It is recorded by Governor Moens that “in the Jewish quarters (situated) next to the palace of the king of Cochin at Cochin de Sima there are two synagogues, viz., one for the White Jews, and the other for the Black Jews. The latter have readers of their own tribe, who hold the services, but, when a White Rabbi comes to their synagogue, the honour of conducting the service must be given to him.”
“The dates,” the Rev. J. H. Lord writes, “of the synagogues of the Black Jews altogether antedate those of the White. Thus, the date on the mural slab of the now disused and dilapidated Cochin Angadi synagogue is A.D. 1344 = 563 years ago. That of the Kadavambagom synagogue in Cochin is A.D. 1639, or = 268 years ago. That of the Cochin Theckumbagom synagogue is A.D. 1586, or = 321 years ago; while that of the synagogue of the White Jews is A.D. 1666 or = 241 years ago. Hence the institutions of the Black Jews are the more ancient. The tomb-stone dates of the Black Jews are also far more ancient than those of the White Jews. The earliest date of any tomb-stone of the Black Jews is six hundred years old.”
It is further noted by the Rev. J. H. Lord that “the Black Jews are still the ones who make use of the privileges granted in the copper-plate charter. They still carry a silk umbrella, and lamps lit at day-time, when proceeding to their synagogue on the 8th day after birth of sons. They spread a cloth on the ground, and place ornaments of leaves across the road on occasions when their brides and bridegrooms go to get married, and use then cadanans (mortars which are charged with gunpowder, and fired), and trumpets. After the wedding is over, four silk sunshades, each supported on four poles, are borne, with lamps burning in front, as the bridal party goes home. The Black Jews say that the White Jews use none of these, and never have done so. The White Jews aver that they were accustomed formerly to use such privileges, but have discontinued them.”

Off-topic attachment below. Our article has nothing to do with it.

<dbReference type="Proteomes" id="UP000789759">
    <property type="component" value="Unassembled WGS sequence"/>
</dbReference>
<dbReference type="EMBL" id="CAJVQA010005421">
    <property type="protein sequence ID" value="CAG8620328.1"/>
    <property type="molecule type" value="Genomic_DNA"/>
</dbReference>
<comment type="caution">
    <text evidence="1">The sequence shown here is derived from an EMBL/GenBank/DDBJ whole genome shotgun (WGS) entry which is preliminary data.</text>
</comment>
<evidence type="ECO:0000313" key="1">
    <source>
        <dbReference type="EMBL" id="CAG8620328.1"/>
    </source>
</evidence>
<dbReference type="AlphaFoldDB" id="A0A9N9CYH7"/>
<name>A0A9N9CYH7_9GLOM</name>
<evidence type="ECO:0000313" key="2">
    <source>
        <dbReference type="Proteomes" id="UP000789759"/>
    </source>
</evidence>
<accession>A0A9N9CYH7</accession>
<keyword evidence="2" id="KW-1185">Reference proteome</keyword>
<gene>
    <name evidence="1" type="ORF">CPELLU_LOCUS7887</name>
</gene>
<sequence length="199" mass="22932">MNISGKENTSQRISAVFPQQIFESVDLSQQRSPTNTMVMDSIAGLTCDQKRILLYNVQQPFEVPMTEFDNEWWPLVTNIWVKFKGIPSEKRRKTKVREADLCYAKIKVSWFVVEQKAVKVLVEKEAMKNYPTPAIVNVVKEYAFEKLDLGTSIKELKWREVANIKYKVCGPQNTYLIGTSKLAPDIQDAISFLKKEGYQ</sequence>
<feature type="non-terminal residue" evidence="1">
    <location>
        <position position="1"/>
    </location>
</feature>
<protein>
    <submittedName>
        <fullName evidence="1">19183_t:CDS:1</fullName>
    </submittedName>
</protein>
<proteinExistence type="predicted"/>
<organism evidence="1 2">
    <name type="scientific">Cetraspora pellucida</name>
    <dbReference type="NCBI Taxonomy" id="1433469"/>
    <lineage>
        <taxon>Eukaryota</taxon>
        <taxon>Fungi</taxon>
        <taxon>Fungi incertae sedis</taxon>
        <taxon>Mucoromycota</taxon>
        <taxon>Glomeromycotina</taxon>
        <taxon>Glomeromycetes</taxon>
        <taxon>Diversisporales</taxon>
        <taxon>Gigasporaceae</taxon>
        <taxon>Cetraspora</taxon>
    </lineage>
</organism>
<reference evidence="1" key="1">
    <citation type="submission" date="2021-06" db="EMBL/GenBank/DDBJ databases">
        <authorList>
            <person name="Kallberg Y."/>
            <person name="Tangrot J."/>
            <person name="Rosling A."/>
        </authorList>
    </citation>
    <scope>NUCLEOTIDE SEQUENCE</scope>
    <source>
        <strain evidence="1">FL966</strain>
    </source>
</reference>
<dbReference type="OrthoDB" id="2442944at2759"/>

There is record of disputes between the White and Black Jews for as early a time as that of the Dutch settlement, or even earlier. Jealousy and strife between the two sections on matters of intermarriage and equal privileges seem to have existed even during the time of the Portuguese. Canter Visscher, in his ‘Letters from Malabar,’ refers to these party feelings. “The blacks,” he writes, “have a dark coloured Rabbi, who must stand back if a white one enters, and must resign to him the honour of performing the divine service in the synagogue. On the other hand, when the black Rabbis enter the synagogue of Whites, they must only be hearers. There has lately been a great dispute between the two races; the Black wishing to compel the White Jewesses to keep their heads uncovered, like their own women, and trying to persuade the Rājah to enforce such a rule. The dispute ended, however, with permission given to every one, both men and women, to wear what they chose.”